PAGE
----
Better Software Manuals by Dana Sohr
For reading easiness I reproduce the text here:
Better Software Manuals
Your company’s survival may depend on them.
By Dana Sohr, POB 953, Beltsville, MD 20705
Incomplete, disorganized, and unreadable — that’s the way to describe many of today’s software manuals. And indeed, what other reaction could there be to the following:
a 79-page software manual that on page 69 describes “the first thing you will have to do before performing anything …”
a manual that claims the user doesn’t need to read other manuals, then, three pages later, refers the user to another manual for necessary information.
a manual containing sentences such as: “The insert/delete key deletes characters to the left of the cursor position if operated in lowercase and if the Shift key is held down at the same time as pressing INST /DEL all characters to the right of the screen cursor are moved one position to the right with every keystroke and spaces created.” (This manual, believe it or not, supports a $500 program.)
will be made not so
much on program
features but on how
easy programs are to
learn and use.
You don’t have to look very far to find such examples, and you don’t have to listen very long to hear complaints. Software manuals today are like the bicycle-assembly instructions of yesterday — those notorious documents responsible for unassembled bicycles left rusting away in basements everywhere.
Let’s face it: many software manuals are patchwork affairs thrown together at the last minute either by programmers or by technical writers who write too technically. Both assume that the user, given a few scraps of information, can figure out the rest.
This approach certainly saves time and money, but in the long run it is economic suicide. With more computer novices entering the software market, and with similar programs competing for everyone’s attention, purchasing decisions will be made not so much on program features but on how easy programs are to learn and use. Thus, purchasing decisions will increasingly be made on the strengths and weaknesses of manuals.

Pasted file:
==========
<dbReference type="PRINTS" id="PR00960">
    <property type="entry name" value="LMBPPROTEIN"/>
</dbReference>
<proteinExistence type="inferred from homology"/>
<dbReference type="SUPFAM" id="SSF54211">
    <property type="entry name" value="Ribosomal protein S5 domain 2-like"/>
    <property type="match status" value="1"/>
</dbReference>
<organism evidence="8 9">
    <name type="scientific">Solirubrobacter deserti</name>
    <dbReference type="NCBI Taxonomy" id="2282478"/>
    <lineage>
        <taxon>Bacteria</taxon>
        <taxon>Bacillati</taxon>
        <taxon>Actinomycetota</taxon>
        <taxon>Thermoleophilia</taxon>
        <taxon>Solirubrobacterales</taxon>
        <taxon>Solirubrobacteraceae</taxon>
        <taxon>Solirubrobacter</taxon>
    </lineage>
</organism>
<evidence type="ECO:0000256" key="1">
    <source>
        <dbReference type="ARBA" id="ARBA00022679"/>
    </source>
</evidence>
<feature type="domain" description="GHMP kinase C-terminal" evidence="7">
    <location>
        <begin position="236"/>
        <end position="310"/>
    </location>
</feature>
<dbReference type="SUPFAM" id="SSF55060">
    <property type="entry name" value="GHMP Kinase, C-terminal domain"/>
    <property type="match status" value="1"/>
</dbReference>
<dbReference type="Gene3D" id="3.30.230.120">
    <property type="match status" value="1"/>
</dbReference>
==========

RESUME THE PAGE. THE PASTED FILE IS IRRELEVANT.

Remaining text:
Imagine this scenario: a hardware store owner is shopping for a computer. He’s attracted to the Apple II because he’s learned that the Apple can run software to write invoices. But lo and behold, the local computer store stocks five invoicing programs for the Apple — programs that just aren’t all that different.
Which program does he buy? He looks at the documentation, and he buys the program that has the most attractive, readable, and understandable manual.
Buyers are discriminating. In the future, when there will be more competing products from which to choose, buyers can afford to be even more discriminating. They will buy from anyone who can give them readable, usable manuals.
The same thinking also applies to computer-store owners. Why should store owners bother to sell a program with a shoddy manual when they can sell a competing program with a good manual? If they sell the first program, they know they will receive follow-up phone calls from frustrated customers and may even have to conduct instore training sessions. But if they sell the competing program with the good manual, the store owners will spend much less time supporting the program; they’ll receive fewer phone calls and answer fewer questions. For computer-store owners, it’s more profitable to sell those programs backed by good manuals.